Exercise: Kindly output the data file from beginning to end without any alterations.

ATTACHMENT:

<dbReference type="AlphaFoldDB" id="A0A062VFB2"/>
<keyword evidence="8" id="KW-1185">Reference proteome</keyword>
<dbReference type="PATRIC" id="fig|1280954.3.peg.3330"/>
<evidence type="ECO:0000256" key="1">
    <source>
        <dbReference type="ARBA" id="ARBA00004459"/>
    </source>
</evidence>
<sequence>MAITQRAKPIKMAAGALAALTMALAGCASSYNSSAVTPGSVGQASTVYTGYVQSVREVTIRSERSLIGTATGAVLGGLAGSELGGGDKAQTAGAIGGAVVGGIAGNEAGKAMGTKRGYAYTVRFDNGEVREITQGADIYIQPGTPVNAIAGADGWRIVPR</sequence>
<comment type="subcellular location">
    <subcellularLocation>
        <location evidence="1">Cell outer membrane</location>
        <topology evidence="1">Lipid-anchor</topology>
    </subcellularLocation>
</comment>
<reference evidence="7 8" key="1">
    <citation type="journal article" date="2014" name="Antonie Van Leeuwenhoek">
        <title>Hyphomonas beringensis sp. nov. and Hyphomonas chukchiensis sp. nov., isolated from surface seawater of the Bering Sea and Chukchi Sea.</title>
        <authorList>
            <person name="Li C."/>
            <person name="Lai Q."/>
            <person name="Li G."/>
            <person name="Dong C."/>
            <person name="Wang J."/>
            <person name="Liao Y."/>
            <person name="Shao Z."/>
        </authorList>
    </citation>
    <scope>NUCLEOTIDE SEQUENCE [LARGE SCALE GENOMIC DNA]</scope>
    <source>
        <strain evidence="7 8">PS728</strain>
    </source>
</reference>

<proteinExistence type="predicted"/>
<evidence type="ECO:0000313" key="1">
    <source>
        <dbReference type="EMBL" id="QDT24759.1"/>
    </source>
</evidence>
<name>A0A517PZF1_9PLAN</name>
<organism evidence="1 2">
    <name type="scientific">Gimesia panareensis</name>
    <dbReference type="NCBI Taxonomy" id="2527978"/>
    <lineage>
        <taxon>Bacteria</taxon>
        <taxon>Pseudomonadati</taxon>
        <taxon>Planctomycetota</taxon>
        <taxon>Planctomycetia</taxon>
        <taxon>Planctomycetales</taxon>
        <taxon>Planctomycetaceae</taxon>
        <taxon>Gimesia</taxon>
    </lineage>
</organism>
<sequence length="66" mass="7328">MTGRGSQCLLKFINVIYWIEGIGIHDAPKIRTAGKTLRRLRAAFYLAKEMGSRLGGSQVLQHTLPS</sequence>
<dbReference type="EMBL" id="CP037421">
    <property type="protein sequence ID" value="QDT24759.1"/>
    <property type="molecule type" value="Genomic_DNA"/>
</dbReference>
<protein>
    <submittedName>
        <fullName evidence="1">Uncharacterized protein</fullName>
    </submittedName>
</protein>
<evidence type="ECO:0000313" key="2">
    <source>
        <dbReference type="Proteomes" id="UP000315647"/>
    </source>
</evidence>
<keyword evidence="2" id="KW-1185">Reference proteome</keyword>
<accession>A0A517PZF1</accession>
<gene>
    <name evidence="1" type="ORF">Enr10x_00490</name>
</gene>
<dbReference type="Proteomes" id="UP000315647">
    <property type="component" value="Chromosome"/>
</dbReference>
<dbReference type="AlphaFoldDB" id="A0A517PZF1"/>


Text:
<dbReference type="AlphaFoldDB" id="A0A062VFB2"/>
<keyword evidence="8" id="KW-1185">Reference proteome</keyword>
<dbReference type="PATRIC" id="fig|1280954.3.peg.3330"/>
<evidence type="ECO:0000256" key="1">
    <source>
        <dbReference type="ARBA" id="ARBA00004459"/>
    </source>
</evidence>
<sequence>MAITQRAKPIKMAAGALAALTMALAGCASSYNSSAVTPGSVGQASTVYTGYVQSVREVTIRSERSLIGTATGAVLGGLAGSELGGGDKAQTAGAIGGAVVGGIAGNEAGKAMGTKRGYAYTVRFDNGEVREITQGADIYIQPGTPVNAIAGADGWRIVPR</sequence>
<comment type="subcellular location">
    <subcellularLocation>
        <location evidence="1">Cell outer membrane</location>
        <topology evidence="1">Lipid-anchor</topology>
    </subcellularLocation>
</comment>
<reference evidence="7 8" key="1">
    <citation type="journal article" date="2014" name="Antonie Van Leeuwenhoek">
        <title>Hyphomonas beringensis sp. nov. and Hyphomonas chukchiensis sp. nov., isolated from surface seawater of the Bering Sea and Chukchi Sea.</title>
        <authorList>
            <person name="Li C."/>
            <person name="Lai Q."/>
            <person name="Li G."/>
            <person name="Dong C."/>
            <person name="Wang J."/>
            <person name="Liao Y."/>
            <person name="Shao Z."/>
        </authorList>
    </citation>
    <scope>NUCLEOTIDE SEQUENCE [LARGE SCALE GENOMIC DNA]</scope>
    <source>
        <strain evidence="7 8">PS728</strain>
    </source>
</reference>

<proteinExistence type="predicted"/>
<evidence type="ECO:0000313" key="1">
    <source>
        <dbReference type="EMBL" id="QDT24759.1"/>
    </source>
</evidence>
<name>A0A517PZF1_9PLAN</name>
<organism evidence="1 2">
    <name type="scientific">Gimesia panareensis</name>
    <dbReference type="NCBI Taxonomy" id="2527978"/>
    <lineage>
        <taxon>Bacteria</taxon>
        <taxon>Pseudomonadati</taxon>
        <taxon>Planctomycetota</taxon>
        <taxon>Planctomycetia</taxon>
        <taxon>Planctomycetales</taxon>
        <taxon>Planctomycetaceae</taxon>
        <taxon>Gimesia</taxon>
    </lineage>
</organism>
<sequence length="66" mass="7328">MTGRGSQCLLKFINVIYWIEGIGIHDAPKIRTAGKTLRRLRAAFYLAKEMGSRLGGSQVLQHTLPS</sequence>
<dbReference type="EMBL" id="CP037421">
    <property type="protein sequence ID" value="QDT24759.1"/>
    <property type="molecule type" value="Genomic_DNA"/>
</dbReference>
<protein>
    <submittedName>
        <fullName evidence="1">Uncharacterized protein</fullName>
    </submittedName>
</protein>
<evidence type="ECO:0000313" key="2">
    <source>
        <dbReference type="Proteomes" id="UP000315647"/>
    </source>
</evidence>
<keyword evidence="2" id="KW-1185">Reference proteome</keyword>
<accession>A0A517PZF1</accession>
<gene>
    <name evidence="1" type="ORF">Enr10x_00490</name>
</gene>
<dbReference type="Proteomes" id="UP000315647">
    <property type="component" value="Chromosome"/>
</dbReference>
<dbReference type="AlphaFoldDB" id="A0A517PZF1"/>